PORTLAND, Ore. (KOIN) — One in 10 Portlanders is of Hispanic or Latino heritage — and as we celebrate Hispanic Heritage Month, we take a closer look at a place where Latino culture and entrepreneurship thrive.
Fernando Rodriguez’s second home is Fernando’s Alegria. It’s one of 8 food carts and 12 indoor markets at the Portland Mercado — which is the city’s first Latino public market.
“It feels like a community,” Rodriguez, who is originally from Mexico, said. “It means a lot for us immigrants to come here and feel like we’re not alone. It’s a bunch of people from our Latin countries.”
Established in 2015 by the non-profit Hacienda CDC, the Portland Mercado is a gathering place and a cultural hub. It’s also where businesses grow with the help of federal, state and local funding. Retailers get below-market rents and business advice.
“We’re really focused on entrepreneurship, especially Latino entrepreneurship,” Shea Flaherty Betin, the Mercado’s director, told KOIN 6 News. “Most think of us as the 8 colorful food carts on Southeast Foster, and the cultural indoor market hall — but really, it’s an incubator.”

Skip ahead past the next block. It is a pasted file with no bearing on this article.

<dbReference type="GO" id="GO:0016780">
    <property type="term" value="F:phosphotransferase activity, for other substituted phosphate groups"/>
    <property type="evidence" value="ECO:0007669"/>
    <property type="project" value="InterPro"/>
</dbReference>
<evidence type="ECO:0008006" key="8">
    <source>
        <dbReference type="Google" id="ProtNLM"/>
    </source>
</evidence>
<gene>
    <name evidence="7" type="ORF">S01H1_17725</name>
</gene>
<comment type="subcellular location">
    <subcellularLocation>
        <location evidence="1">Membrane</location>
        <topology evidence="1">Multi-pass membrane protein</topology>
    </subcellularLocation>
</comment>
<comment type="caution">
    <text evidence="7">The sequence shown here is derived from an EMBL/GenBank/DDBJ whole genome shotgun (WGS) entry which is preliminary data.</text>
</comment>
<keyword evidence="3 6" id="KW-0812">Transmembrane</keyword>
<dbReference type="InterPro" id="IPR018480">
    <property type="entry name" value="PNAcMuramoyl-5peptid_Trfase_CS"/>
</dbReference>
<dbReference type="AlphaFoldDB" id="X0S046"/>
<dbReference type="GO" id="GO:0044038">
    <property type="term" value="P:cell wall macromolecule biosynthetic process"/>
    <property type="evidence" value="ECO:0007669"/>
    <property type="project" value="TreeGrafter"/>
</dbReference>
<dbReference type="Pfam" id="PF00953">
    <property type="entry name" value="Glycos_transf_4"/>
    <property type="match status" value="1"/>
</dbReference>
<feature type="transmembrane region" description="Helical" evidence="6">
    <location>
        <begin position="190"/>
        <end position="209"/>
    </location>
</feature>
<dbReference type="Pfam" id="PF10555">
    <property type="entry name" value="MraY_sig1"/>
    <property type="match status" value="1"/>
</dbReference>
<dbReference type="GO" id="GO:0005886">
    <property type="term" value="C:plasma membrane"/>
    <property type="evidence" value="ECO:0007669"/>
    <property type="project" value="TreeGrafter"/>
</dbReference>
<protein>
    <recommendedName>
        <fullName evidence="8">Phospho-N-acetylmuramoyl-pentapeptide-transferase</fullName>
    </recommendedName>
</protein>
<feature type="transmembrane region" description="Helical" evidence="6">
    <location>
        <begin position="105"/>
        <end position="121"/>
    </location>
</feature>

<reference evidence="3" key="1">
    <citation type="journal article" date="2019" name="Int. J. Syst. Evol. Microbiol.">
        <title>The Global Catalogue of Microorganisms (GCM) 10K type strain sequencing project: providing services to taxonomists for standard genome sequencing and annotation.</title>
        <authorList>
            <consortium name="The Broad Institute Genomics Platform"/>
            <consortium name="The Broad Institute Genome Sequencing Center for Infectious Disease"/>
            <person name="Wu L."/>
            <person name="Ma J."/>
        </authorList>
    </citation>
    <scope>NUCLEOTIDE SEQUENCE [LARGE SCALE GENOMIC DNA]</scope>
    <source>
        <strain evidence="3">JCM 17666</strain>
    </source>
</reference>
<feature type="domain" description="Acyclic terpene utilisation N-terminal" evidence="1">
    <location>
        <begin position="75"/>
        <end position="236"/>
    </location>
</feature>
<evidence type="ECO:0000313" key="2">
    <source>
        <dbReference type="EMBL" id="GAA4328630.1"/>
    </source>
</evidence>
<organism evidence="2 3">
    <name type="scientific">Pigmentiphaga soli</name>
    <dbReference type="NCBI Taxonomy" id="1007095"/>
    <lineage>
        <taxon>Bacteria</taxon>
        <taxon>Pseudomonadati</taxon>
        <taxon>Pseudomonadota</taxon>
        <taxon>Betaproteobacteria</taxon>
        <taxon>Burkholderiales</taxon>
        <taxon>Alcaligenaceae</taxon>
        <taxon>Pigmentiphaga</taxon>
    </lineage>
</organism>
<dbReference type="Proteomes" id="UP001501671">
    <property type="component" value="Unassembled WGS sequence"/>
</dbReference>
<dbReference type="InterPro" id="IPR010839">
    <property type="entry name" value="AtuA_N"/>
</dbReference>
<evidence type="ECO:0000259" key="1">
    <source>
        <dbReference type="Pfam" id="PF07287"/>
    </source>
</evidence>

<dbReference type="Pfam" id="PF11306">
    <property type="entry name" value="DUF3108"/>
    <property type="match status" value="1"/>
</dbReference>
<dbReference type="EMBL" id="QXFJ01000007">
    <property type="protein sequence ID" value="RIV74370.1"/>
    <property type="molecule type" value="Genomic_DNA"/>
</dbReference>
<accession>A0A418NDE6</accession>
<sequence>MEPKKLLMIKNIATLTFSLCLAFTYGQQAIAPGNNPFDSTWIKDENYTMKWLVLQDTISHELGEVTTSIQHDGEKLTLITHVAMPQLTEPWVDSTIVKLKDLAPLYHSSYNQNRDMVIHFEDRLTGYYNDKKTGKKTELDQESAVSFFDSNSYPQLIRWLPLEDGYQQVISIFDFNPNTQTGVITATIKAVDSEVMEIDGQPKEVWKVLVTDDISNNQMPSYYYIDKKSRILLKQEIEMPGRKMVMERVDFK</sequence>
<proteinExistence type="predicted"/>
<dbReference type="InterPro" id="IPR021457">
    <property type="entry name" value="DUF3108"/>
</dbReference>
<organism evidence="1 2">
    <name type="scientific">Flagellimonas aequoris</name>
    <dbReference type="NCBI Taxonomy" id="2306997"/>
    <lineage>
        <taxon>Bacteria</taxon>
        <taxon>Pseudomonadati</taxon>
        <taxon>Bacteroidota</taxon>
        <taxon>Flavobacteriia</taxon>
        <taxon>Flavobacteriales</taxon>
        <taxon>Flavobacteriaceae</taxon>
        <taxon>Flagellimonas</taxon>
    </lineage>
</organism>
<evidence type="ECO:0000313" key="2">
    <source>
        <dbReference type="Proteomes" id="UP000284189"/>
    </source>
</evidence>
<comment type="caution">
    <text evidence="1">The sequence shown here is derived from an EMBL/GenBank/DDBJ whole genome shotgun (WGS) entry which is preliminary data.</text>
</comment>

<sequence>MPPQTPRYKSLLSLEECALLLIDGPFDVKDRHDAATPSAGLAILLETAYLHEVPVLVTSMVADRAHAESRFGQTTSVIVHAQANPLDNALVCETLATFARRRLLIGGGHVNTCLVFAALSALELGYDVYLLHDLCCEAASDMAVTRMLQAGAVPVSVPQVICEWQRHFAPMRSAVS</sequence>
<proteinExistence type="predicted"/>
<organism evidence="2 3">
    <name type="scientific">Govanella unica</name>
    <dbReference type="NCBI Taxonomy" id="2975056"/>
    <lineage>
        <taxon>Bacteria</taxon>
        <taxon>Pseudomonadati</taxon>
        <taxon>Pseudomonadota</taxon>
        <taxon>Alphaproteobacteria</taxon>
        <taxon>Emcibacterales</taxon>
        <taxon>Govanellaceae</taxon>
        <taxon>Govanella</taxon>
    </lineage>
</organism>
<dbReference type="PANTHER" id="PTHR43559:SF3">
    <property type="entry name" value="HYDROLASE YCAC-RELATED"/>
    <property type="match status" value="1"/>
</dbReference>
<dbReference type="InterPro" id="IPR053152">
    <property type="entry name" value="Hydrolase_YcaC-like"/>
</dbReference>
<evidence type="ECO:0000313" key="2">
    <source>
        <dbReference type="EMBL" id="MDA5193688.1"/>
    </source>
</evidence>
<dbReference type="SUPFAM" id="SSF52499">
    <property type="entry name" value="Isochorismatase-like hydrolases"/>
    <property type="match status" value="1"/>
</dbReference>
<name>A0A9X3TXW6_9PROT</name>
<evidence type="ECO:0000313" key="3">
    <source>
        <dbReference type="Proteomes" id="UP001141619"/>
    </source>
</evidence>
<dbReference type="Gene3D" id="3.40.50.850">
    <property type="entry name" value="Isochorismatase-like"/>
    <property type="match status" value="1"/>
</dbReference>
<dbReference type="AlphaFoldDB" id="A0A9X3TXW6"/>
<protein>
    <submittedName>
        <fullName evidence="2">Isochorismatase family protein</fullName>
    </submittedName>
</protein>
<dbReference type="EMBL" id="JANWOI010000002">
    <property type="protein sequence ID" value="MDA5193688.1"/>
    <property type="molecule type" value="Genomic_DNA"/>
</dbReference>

Portland Mercado works with more than 50 businesses a year, some offsite.
Anyone can use the community commercial kitchen for special event catering or to develop new tastes and flavors. It’s also home to big events.
Some Mercado products have already found their way into stores and supermarkets.
All Portlanders can enjoy Latino food and culture from countries as diverse as Columbia, Cuba, Haiti and Argentina.
Antony Benegas is from Puerto Rico and the chef at El Coquí.
“A lot of Latinos come from all over Oregon to meet here because for me, it’s the only place I really sense a real community,” he said.
“We just encourage people to come out and keep engaging us as a community — building those bridges because that’s what we’re all about,” Flaherty Betin added.
The Portland Mercado is located at Southeast 72nd and Foster.